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The Stress of Being a Mom

Dr Savita Date Menon

Mother’s Day is celebrated every May in recognition of mom the parent, her challenges and rewards. The father will have his day too, but it’s Mom who we discuss now.

Neera Chopra had a daughter and was pregnant again. When the second daughter was born, her already turbulent marriage crumbled. She and her children were not welcome in a home that awaited the arrival of a son. The father may have given himself a choice. The mother had none. The buck stopped with this otherwise homebound lady who pushed herself to become a working mother. The challenges were many – bills, job, time, fatigue, society, to name a few. The reward – the daughter who broke the marriage was crowned Femina Miss India World 2009. Pooja Chopra feels her mother was the wind beneath her wings. Neera feels the reward was well worth the challenge.

The two Ambani brothers had a business ‘guru’ for a father. But after his demise, when leadership became an issue, with both wanting an independent piece of the pie, it was the matriarch Kokilaben who had to step in and take a tough call on division.

The Nehru-Gandhi family has been guided by the ‘mother’s voice’ for two generations now. While Indira Gandhi ruled the country with an iron hand, she also nurtured the political ambitions of her two sons. Both broke away from conservative governance, but in totally different ways. The next generation also sees two mothers nurturing their sons towards political leadership. One mother had to rise from the loss of a husband, become resolute in her vision, learn and master a foreign language and hold steadfast on to the seat of power. The other mother did the same, a little differently.

Julia Roberts wanted it all in the unforgettable movie, Pretty Woman. When asked what her dream was, she said: “A knight in shining armour, who comes on a white horse and rescues me.” - A sweet, romantic dream. In today’s reality, the knight does come. But often, the princess and he fall out of love, and he leaves, alone, on his horse. It is the princess who is then left, holding the baby!

But don’t despair. Not all moms are single. The majority come with the usual package – husband, in-laws, home, hearth, kids. To this, some add work as well. With all this support, the buck still stops with her. She learns to play multiple roles with ease, switching from sari to skirt, all as part of life. Multitasking becomes the rule not exception, and she reinvents the principles of planning, prioritising and time management. The cordless phone and the hands-free mobile were surely invented for the busy mom – shopping, while giving instructions to the help at home, telling the daughter she will be back in time to drop her for tennis, all the while planning the menu for the dinner party at night.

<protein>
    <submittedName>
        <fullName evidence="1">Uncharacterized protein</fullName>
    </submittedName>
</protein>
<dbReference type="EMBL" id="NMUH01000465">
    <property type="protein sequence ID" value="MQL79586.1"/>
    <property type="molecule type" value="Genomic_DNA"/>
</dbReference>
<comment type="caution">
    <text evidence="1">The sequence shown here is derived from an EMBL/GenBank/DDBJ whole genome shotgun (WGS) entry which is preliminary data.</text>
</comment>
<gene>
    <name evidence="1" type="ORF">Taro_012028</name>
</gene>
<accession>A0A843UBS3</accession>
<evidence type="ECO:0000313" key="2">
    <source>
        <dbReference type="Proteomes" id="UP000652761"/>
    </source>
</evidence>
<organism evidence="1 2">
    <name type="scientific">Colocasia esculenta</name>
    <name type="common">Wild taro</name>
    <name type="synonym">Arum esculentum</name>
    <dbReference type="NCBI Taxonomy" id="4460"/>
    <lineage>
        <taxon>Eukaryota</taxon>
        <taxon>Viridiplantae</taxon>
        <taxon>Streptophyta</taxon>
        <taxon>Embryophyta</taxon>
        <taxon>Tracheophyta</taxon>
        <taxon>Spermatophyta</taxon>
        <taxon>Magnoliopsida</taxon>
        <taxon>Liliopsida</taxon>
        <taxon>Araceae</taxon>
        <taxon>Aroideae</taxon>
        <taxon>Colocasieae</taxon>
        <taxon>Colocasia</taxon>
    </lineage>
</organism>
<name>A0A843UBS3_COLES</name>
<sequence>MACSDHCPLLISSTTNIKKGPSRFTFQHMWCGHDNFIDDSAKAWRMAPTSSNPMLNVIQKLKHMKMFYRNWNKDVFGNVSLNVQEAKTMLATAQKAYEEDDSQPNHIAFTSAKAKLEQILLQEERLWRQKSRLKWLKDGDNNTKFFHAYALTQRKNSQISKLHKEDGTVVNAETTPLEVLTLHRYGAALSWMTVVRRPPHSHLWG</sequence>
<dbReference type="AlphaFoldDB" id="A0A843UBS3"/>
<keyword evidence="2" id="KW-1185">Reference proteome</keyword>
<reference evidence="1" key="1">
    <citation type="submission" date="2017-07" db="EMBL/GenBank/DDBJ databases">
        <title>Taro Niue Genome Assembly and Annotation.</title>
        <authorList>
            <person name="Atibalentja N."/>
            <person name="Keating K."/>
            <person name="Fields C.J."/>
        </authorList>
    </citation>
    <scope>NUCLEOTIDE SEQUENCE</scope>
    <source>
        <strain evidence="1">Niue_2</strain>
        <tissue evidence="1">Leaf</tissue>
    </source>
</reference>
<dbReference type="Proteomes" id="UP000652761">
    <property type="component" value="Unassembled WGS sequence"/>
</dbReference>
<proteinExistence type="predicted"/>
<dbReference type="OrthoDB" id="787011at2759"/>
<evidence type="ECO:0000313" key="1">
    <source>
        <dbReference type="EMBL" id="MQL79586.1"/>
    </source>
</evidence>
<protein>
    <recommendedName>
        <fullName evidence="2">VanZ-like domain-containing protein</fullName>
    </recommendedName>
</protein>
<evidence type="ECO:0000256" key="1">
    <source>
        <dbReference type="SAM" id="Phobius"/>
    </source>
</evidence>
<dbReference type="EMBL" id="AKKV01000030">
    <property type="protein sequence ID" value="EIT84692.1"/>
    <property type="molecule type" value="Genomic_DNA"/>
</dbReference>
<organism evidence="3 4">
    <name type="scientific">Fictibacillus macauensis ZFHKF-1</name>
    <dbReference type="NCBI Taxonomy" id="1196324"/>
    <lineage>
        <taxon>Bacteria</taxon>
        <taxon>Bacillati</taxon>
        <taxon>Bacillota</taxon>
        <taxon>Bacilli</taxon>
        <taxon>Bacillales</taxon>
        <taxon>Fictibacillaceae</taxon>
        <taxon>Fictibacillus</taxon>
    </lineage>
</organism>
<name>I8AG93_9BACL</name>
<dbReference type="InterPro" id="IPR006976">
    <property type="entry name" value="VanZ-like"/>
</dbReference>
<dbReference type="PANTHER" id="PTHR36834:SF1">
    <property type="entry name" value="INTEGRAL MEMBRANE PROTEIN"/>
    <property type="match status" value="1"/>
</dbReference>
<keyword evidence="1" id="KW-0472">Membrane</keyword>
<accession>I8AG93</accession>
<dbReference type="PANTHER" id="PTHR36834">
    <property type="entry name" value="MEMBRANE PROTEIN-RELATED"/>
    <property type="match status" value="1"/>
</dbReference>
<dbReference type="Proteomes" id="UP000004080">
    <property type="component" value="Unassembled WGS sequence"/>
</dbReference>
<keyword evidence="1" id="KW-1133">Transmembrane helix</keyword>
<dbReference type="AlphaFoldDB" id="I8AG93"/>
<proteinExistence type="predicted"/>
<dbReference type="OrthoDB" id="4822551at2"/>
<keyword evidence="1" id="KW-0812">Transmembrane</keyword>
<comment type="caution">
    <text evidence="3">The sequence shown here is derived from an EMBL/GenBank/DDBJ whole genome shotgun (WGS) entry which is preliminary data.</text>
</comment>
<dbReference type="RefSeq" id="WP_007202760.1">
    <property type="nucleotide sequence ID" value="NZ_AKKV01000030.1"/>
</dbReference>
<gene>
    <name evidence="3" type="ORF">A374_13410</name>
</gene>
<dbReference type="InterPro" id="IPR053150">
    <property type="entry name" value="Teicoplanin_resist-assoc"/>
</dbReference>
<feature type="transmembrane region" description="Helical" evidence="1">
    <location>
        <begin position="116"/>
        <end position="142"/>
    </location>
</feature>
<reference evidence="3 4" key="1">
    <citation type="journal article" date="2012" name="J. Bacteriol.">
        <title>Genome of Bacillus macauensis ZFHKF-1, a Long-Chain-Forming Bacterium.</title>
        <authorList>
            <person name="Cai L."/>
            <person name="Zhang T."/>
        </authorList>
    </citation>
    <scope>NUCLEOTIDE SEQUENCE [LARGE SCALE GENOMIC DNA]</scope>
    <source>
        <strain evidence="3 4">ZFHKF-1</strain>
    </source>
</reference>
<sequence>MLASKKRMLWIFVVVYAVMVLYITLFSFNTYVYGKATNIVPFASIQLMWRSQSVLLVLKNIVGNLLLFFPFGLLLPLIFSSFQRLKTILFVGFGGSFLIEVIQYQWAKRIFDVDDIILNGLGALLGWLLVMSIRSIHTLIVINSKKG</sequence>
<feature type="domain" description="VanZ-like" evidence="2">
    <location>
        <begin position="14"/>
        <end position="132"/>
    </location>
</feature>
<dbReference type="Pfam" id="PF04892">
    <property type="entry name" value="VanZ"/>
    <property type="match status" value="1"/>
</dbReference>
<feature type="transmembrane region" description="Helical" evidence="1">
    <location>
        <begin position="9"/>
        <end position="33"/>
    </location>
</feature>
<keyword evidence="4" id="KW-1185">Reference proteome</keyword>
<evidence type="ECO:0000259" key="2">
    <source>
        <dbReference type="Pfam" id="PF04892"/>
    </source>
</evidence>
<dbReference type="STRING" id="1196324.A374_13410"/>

No wonder women complain of the glass ceiling at work. They choose to focus on work, home, relationships et al. Men are single minded. Like Arjun in Mahabharata, they can only see the eye of the bird. And the arrow of career success finds its mark. The rest of the clutter fades into the background, important, but clearly in second position.

All said, if you want to be efficient and effective, if you want to nurture your kids but not neglect yourself, if you want a happy family and fun friends – in short if you want it all, then you will have to learn to be a happy mom. A friend says the troubles are many, but the returns make every trying moment worthwhile. In a school debate on working vs. stay-at-home moms, her daughter argued for working moms. And won. She said her working mom knew how to keep daughter and herself happy.
The Ten Commandments to a Happy Mom
  1. First of all, STOP WHINING!
  2. Plan and prioritize your time and day. Be a little flexible and don’t pack in too much.
  3. In the fight to cook your kids yummy treats vs playing games with them, decide what you would rather delegate.
  4. Be a calm but assertive mom and teach your kids how to stand up for themselves.
  5. Academics can be delegated to the tuition teacher. But you have to be well clued in to your child’s studies too.
  6. If you advise your daughter to reduce her phone chatting time, you may want to do so yourself too.
  7. Work on your child’s talents. But how about taking care of your own too.
  8. Remember your kid’s immunisation dates, advise your husband to have his annual health check. Don’t forget, you need a regular check-up too.
  9. Your kids need swimming classes to keep healthy. You need an hour of exercise too, daily.
  10. Children, husband, all are important. But so are your close friends. They give you a shoulder to lean on, an ear to ventilate to, a hug in tearful times and most important, a good laugh to look at life in the right perspective.
Dr Savita Date Menon is a clinical psychologist, popular speaker, columnist and guest faculty at Harvard Medical School, USA

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